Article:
Those of you who have read The Blistering Morning Mist might remember the story about my mother’s paper dolls, the ones I didn’t want to be divided. They still exist, undivided, after almost 100 years. The other day I was searching for something in a storage box of her things and came across them.
Glancing quickly through them, I was amused by how different her paper dolls were from the world she lived in. She was surrounded by women wearing subdued cape dresses and men in dark plain suits. Her clothes had no lace or frills, and her hair was straight and uncut.
Not so with her paper dolls, cut from Sears and Roebuck catalogs, which of course didn’t conform to Mennonite dress codes. There were more dresses than I photographed, among them a preponderance of fur-collared coats.
My mother’s interest must have shown up early. At the bottom of the box was this typewriter. She spent many years of her life at typewriters, writing long, interesting letters, typing term papers for others, and teaching typing to hundreds of high school students, including me.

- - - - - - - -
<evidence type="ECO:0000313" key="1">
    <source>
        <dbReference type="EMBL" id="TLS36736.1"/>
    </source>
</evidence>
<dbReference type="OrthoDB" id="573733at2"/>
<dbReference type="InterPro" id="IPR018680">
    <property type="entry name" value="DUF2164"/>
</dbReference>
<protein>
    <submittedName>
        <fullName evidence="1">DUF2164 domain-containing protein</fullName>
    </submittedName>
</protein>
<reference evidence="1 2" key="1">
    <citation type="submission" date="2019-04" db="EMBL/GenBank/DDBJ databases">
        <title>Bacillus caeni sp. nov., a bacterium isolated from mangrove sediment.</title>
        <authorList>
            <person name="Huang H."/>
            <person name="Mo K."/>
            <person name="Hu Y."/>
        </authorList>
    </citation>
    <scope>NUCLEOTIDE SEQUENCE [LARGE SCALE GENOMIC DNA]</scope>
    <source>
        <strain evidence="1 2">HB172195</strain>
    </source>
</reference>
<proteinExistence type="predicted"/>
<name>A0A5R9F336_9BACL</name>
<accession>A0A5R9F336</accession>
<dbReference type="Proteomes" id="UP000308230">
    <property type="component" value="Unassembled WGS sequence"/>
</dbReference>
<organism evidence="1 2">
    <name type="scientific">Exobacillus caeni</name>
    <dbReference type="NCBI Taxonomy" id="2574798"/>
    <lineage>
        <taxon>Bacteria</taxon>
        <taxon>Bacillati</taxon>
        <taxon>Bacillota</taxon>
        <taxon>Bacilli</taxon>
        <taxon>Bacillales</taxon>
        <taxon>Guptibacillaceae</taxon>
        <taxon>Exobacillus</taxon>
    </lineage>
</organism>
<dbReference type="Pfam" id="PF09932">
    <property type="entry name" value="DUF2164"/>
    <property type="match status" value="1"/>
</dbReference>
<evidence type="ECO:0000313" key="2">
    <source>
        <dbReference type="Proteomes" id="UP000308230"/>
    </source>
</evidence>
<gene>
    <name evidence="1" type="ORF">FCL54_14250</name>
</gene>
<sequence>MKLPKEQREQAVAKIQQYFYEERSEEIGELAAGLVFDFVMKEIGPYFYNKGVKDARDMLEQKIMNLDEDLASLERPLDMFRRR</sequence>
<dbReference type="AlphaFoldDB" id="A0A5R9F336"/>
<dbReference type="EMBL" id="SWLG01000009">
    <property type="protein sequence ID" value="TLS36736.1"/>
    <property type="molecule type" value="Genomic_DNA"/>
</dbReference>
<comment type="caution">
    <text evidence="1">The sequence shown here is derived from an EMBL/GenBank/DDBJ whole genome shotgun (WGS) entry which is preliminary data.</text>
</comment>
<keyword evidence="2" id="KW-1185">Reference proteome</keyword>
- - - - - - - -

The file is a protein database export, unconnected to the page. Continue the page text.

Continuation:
I wanted to ask my mother all kinds of questions as I looked at the dolls and their clothes. Who were the members of her paper doll family? Did she wish she could dress like they did as she chose their clothes and cut them out? What was the pretend world she created for them? Does she remember how upset I got over dividing them? If so, what was going on in her mind as she put them away? None of those questions can be answered now, so I’ll continue to guess and to wonder.